First Person: Deciding to go for... The Lesser Knife
Growing up with no sense of entitlement whatsover, says Sarah Carey, became an evolutionary advantage
'It's the little things." Isn't that what they say? It was a little thing that provided a key moment of self-revelation almost 10 years ago. We'd just moved into our new house. I had a 14-month-old, and a six-week-old baby. I was breastfeeding joyfully and had a granite-topped island unit. Could life get any better? Making a sandwich one day in my flash, new German kitchen, I opened the cutlery drawer, gleaming with recently unpacked wedding cutlery.
There among the weighty, elegant, dozen dinner knives, lay a lesser knife.
It was skinny, slightly dented and even a bit rusty. Left behind by the builders, no doubt. Did I cast it out, condemning it for sullying my pristine kitchen? No. The woman with no sense of entitlement went straight for it, saying to herself, "Sure, I'm here by myself. There's no need for me to use a good knife (even though there are 12). I'll just use this lesser knife. Won't it do me grand?"
My other inner voice protests. "What are you doing? Use a good knife!" But no. I buttered my bread with the lesser knife.
Afterwards, I despaired. Of course I knew exactly who to blame for this. My parents. They were agricultural people; fundamentally anti-consumerist; accustomed to self-reliance, with little disposable income. Everything was saved and preserved.
I called it the Good Towel Syndrome. Growing up, we lived in a hard-water area and our towels were like sandpaper. In the hot press, there was a beautiful set of soft towels for visitors, and there was no way we were being let near them. I longed for those towels.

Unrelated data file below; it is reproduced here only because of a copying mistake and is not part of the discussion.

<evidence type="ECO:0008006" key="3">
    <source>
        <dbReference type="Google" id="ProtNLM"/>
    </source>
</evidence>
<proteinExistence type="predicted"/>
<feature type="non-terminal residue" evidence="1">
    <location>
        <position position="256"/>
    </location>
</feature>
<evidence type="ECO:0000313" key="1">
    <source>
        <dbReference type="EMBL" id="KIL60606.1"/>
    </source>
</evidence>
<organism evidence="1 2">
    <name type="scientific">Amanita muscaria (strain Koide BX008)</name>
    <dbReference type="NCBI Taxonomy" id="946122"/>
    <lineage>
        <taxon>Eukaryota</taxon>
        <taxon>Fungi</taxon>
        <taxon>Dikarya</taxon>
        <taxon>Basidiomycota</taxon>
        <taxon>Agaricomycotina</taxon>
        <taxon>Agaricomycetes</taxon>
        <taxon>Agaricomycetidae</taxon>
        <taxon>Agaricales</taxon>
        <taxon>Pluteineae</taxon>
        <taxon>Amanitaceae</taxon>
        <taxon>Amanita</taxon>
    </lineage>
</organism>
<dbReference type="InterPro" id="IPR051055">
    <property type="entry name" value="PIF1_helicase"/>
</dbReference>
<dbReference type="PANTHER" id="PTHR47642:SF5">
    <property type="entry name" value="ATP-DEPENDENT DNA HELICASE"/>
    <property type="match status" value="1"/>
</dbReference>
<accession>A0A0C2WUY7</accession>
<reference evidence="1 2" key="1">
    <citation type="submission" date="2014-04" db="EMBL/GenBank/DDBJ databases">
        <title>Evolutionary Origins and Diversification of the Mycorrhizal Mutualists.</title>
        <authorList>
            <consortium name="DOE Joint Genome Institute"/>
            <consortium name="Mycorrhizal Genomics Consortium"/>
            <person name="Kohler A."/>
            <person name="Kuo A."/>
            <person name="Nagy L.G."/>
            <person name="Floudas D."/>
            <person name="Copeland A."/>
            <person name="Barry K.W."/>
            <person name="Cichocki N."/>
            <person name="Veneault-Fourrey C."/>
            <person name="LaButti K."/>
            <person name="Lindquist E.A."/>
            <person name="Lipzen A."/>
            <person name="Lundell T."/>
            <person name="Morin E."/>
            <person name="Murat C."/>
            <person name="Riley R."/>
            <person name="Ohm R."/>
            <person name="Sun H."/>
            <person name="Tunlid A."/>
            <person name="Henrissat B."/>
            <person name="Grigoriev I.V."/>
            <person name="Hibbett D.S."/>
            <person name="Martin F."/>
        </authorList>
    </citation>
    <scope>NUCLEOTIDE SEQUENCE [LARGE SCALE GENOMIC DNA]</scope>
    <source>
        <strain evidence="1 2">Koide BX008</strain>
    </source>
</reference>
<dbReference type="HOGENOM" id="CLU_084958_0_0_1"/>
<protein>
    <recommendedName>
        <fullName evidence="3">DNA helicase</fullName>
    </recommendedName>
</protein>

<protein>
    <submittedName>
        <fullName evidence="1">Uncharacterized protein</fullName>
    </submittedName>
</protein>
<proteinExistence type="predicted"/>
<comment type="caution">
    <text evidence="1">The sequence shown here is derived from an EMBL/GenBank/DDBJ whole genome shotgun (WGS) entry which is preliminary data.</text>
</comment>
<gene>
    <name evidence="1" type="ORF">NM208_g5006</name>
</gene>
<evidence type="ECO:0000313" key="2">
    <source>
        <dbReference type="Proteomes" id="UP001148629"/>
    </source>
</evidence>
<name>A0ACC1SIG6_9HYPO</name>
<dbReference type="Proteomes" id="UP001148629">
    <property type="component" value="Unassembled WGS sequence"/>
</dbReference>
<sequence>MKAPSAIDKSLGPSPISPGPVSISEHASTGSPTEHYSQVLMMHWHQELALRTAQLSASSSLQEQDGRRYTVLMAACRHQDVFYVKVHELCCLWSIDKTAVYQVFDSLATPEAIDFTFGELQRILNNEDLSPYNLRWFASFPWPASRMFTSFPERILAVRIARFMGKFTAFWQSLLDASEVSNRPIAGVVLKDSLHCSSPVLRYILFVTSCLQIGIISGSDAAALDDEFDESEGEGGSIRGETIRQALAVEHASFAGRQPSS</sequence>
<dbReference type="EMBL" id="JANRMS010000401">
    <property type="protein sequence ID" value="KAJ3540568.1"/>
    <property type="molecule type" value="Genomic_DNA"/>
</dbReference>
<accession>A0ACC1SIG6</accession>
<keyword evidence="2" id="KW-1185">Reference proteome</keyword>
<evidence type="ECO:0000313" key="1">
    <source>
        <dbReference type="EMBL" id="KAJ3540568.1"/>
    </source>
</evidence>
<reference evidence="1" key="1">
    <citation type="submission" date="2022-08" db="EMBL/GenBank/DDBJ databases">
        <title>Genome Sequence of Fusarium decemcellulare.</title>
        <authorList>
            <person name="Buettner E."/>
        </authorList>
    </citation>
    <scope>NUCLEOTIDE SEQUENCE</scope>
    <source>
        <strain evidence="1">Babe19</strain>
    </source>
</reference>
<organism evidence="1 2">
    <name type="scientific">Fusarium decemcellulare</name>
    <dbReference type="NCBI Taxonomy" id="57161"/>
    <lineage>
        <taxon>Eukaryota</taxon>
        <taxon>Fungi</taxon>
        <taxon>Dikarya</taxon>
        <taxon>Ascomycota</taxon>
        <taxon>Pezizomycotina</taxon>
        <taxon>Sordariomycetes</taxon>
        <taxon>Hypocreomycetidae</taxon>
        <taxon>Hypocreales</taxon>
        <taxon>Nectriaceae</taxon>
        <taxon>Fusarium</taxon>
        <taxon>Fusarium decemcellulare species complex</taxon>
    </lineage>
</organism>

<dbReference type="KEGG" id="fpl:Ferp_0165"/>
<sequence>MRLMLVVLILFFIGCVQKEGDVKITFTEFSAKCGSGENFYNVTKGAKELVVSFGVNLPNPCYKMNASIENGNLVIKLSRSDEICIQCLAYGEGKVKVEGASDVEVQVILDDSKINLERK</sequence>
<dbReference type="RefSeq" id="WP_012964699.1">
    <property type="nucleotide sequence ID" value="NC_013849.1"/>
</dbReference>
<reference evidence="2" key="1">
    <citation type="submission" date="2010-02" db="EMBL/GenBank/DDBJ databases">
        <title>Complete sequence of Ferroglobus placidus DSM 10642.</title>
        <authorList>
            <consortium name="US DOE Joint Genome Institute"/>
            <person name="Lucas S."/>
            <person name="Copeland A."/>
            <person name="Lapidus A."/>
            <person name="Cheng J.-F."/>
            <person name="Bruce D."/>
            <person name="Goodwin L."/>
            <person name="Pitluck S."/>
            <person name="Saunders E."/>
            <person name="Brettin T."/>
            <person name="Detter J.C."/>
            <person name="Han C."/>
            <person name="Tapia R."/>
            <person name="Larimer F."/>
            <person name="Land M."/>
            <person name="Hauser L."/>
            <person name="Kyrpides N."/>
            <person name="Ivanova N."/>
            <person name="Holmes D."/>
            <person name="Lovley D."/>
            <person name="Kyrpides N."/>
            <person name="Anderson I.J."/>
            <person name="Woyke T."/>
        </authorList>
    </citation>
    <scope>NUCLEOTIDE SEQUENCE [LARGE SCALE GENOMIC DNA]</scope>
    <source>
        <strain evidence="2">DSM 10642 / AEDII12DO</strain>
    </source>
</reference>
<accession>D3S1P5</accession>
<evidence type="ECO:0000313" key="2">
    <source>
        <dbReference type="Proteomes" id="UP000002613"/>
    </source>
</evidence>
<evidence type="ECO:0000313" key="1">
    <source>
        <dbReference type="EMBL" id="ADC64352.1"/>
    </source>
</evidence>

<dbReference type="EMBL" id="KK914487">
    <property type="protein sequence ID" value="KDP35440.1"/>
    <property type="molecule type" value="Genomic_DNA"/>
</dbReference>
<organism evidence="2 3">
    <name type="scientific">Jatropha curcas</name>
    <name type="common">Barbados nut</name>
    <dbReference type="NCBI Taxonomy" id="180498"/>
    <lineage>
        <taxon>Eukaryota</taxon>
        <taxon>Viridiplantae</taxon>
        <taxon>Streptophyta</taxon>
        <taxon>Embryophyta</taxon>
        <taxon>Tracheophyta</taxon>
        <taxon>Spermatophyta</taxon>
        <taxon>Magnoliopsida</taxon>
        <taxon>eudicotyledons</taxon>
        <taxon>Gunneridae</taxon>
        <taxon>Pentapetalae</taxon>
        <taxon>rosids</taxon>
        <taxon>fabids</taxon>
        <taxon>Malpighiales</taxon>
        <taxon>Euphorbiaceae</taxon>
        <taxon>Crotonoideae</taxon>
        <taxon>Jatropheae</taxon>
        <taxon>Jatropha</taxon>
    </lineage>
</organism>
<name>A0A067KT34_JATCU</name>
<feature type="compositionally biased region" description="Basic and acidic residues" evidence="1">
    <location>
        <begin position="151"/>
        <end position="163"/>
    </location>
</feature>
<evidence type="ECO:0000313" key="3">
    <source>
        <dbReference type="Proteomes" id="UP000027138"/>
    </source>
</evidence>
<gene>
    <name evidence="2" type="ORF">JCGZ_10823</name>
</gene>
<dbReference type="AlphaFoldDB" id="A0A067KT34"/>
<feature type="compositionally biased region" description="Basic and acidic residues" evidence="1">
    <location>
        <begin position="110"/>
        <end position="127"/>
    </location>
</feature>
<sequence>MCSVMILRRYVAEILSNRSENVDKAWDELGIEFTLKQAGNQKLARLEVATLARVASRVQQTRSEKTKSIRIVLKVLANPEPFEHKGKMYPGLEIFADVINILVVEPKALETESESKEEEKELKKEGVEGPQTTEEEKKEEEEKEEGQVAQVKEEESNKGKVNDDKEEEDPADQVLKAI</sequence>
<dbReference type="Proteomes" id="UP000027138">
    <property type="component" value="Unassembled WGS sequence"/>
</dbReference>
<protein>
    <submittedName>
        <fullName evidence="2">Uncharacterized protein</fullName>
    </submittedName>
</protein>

The "that's not for you, that's for other people" philosophy extended to everything. Whatever was cool and new was not for us. Whatever was sensible and boring, was. I vowed to escape and spend.
The first break came at my first Trinity Ball. I debriefed the bewildered family afterwards, describing how 10 of us went to a Chinese restaurant beforehand. It was 1989 to be fair, and it all seemed quite mad. My sister innocently observed that it must've been difficult to work out who owed what, for what they ate. I explained: "Oh, we didn't go through it like that! We just said: 'Fuck it - add it up and divide by 10'."
The explosion of amused astonishment is still something we laugh about today. The concept of subsidising what other, greedier people may have consumed did not compute. My reply became a catchphrase for frivolity. Whenever one of the family wants to justify unnecessary expenditure, they'll say: "So I just said 'fuck it - add it up and divide by 10'."
But here's the thing. Ten years ago, I thought the mark of thrift was a curse, which, by failing to purge it from my psyche, meant I was scarred in some profound way. But when the bust came and my income collapsed, it turned out to be an evolutionary advantage.
While others rage and wail about lost standards of living, to me it was simply reversion to the norm. All that discretionary spending? Eating out? Weekends away? Fancy towels?
Well - they were never for me anyway, were they? If I never really believed I was entitled to it in the first place, then it's easier to do without. In fact, the coping strategies laid down would be of assistance to anyone outraged at the nouveau notion of preserving water.
We've always had our own well, but hot water was the problem. If you wanted a bath, you had to light a fire and wait. As a result, despite the development of the oil-fired boiler, I never learned to enjoy what others call a bath. My husband has never been able to cope with the sight of me sitting in a puddle of lukewarm water. I only take a real bath in a hotel. Far from being weird, I predict this will become a national custom.
I have one indulgence, though. After my austerity wash, I do insist on a nice, soft, tumble-dried, Very Good Towel. Because some scars are worth healing.
Sunday Indo Life Magazine